As I’ve told others on social media and discussion boards;
“I didn’t expect to have to update my MVIS model so soon. In it I played with (and it really isn’t much more analytical than ‘play’);…” (Valuing MVIS Looking Back And Forward)
These have certainly been dynamic times for one of my stocks: MVIS. Of course, that’s because these might just be dynamic times for that stock’s company: MicroVision. Notice the word ‘might’.
I’ve mentioned the company and the stock often throughout this blog’s history (#MicroVision, $MVIS). (Too often for some who want to read more about personal finance, frugality, community, sustainability, etc.) Until about a year ago the stock posts were in the far minority, but then things started happening. Lately, ‘things happening’ has become a weekly event. April through June may be busier than that.
Within about thirty minutes at the end of the trading day on March 31, MVIS went up over 50%. There are many predictive models for stock movements, but picking out the right thirty minutes of one day from twenty years ago is Ouija Board territory.
“Microsoft wins U.S. Army contract for augmented reality headsets, worth up to $21.9 billion over 10 years” – CNBC
To recent shareholders, much of the attention was directed to the progress in LiDAR, the component considered necessary for autonomous vehicles. Driverless cars still need to pay attention to the road.
Prior to that, much of the attention was directed to progress in Hololens. One intrepid shareholder’s video of disassembling Microsoft’s new augmented reality rig showed MicroVision was part of the product – time three. Three MicroVision components per unit, at least in that version.
About a year ago, the stock hit a low of $0.15, at which point the attention was drawn to the prospect of some company buying MicroVision (maybe for as much as $5!) Wither Or Whether MVIS
Longer term shareholders are more likely to be aware of much more: smartphones with embedded projectors, display-enabled smart assistants like Alexa, home theater units, LiDAR for the home and for factories and vehicles, augmented vision eyewear, interactive displays, and enough more that I can’t remember them all. (Others can recite the entire list, I am sure.)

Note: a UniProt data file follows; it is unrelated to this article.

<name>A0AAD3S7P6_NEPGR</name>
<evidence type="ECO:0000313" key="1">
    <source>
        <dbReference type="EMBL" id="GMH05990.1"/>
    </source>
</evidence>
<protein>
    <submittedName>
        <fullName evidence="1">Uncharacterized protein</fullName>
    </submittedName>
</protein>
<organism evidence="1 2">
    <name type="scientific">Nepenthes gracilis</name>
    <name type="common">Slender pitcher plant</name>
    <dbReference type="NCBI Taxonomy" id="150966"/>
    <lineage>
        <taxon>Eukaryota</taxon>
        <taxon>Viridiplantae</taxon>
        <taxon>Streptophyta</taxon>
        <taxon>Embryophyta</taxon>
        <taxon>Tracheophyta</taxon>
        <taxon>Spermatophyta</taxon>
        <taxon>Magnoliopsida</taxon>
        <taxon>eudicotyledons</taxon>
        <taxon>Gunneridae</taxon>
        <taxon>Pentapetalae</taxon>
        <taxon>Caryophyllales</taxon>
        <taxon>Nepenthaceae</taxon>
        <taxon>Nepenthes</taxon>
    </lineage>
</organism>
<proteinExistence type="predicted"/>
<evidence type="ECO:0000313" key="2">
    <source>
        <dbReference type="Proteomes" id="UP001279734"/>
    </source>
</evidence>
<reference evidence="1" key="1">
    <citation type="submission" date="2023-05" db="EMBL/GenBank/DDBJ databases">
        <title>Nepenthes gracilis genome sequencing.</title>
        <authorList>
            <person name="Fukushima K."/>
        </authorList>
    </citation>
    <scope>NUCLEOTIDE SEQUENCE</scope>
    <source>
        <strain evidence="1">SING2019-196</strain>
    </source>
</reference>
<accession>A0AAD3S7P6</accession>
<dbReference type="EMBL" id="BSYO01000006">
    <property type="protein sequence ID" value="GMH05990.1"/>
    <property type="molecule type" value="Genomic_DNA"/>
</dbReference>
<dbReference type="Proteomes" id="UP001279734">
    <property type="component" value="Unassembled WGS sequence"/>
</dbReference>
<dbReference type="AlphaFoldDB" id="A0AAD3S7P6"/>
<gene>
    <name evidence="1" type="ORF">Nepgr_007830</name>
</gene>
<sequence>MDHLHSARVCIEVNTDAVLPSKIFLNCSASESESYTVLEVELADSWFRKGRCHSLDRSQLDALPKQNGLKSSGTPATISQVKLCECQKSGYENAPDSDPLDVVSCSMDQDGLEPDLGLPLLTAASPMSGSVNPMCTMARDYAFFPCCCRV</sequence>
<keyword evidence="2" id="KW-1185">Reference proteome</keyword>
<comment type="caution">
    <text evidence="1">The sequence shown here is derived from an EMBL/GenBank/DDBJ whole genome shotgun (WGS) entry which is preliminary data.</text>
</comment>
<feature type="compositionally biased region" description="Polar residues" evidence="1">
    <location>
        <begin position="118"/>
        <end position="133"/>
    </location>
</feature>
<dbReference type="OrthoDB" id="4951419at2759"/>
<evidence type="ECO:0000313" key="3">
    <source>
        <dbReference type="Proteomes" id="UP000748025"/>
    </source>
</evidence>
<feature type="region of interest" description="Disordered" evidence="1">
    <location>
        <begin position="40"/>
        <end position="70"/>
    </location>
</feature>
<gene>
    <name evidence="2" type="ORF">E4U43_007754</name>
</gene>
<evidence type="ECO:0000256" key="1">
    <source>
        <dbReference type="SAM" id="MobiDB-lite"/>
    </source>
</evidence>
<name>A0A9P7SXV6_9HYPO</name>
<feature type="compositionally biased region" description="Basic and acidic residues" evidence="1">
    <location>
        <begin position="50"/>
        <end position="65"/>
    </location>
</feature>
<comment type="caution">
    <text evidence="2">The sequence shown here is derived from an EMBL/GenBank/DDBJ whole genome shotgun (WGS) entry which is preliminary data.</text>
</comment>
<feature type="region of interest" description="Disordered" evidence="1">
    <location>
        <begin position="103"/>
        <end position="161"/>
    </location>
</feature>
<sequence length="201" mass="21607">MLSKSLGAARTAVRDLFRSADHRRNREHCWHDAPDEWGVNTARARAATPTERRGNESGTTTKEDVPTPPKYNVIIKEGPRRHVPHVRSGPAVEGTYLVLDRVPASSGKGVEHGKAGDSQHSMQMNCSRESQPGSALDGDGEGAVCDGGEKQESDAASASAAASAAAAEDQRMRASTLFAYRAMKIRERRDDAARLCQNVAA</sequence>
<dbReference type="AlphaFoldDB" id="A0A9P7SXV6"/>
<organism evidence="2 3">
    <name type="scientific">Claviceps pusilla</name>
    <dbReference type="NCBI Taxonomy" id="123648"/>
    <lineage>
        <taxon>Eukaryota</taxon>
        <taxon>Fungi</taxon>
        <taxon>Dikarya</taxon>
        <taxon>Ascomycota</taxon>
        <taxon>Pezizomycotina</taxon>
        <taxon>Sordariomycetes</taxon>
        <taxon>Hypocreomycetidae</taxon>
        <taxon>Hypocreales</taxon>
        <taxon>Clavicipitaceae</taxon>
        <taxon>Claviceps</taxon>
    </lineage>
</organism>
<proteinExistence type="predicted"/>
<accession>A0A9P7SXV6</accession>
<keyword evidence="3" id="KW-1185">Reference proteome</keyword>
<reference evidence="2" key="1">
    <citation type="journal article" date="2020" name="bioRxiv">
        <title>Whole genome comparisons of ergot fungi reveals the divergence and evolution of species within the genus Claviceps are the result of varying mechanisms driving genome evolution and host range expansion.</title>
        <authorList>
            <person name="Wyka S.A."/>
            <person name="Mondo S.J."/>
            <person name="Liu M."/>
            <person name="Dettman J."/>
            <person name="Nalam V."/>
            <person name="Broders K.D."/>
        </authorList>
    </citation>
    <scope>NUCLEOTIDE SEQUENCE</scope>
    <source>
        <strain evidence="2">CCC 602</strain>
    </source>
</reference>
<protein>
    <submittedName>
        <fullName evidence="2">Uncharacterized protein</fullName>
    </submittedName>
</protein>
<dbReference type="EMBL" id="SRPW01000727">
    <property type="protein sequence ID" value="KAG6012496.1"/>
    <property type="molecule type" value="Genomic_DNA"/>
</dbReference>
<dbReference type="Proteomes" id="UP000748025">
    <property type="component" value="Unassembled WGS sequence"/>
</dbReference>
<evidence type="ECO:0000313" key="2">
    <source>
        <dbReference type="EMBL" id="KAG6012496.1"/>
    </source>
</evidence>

The news that moved MVIS was news for Microsoft that didn’t mention MicroVision. That’s no surprise. Any bit of significant electronics can contain dozens of subcomponents. A company like Microsoft will spend their time selling the product, not listing suppliers. The Microsoft product is the military version of the Hololens product (IVAS) mentioned in that breakdown video. Does the current version of Hololens include MicroVision? Probably. If MicroVision is involved in Hololens does that mean MicroVision is also a supplier for IVAS? Probably. The news was expected. The details weren’t.
There’s always someone out there who guessed right, but most of the discussion was for at most about $2B for Hololens/IVAS. The Microsoft announcement was for over $20B. Surprise. Ah, but that was for the next ten years. Divide $20B by 10 and get $2B. Still welcome. But bump that up again because that announcement was for the US Army getting 120,000 units. IF MicroVision is inside, that’s 360,000 subcomponents. Bump it up again because there are also possible sales to the rest of the US Armed Forces, and then there are allies, and then…? So, the top end increases significantly. That can explain a 50% stock price jump in thirty minutes for a company valued at less than $0.1B last year.
But, here’s one element of risk. MicroVision is well-known for remaining quiet about details of contracts. Whether that’s competition sensitivity, NDAs, or reticent management is difficult to tell. Microsoft mentioned a customer (the US Army), a quantity (120,000 units), a value (~$20B), and a time-frame (10 years). Microvision said – – – – – nothing. Without confirmation from either corporation, verification hasn’t been made. As for the most recent version of Hololens, we can’t expect that stockholder to spend yet more thousands of dollars to continue opening up functional hardware. As for IVAS, I suspect the US Federal Government would do much more than be upset if a shareholder dismantled an IVAS unit. So, without MicroVision management making an announcement I’ll continue to be aware of the risk – while appreciating the stock appreciation.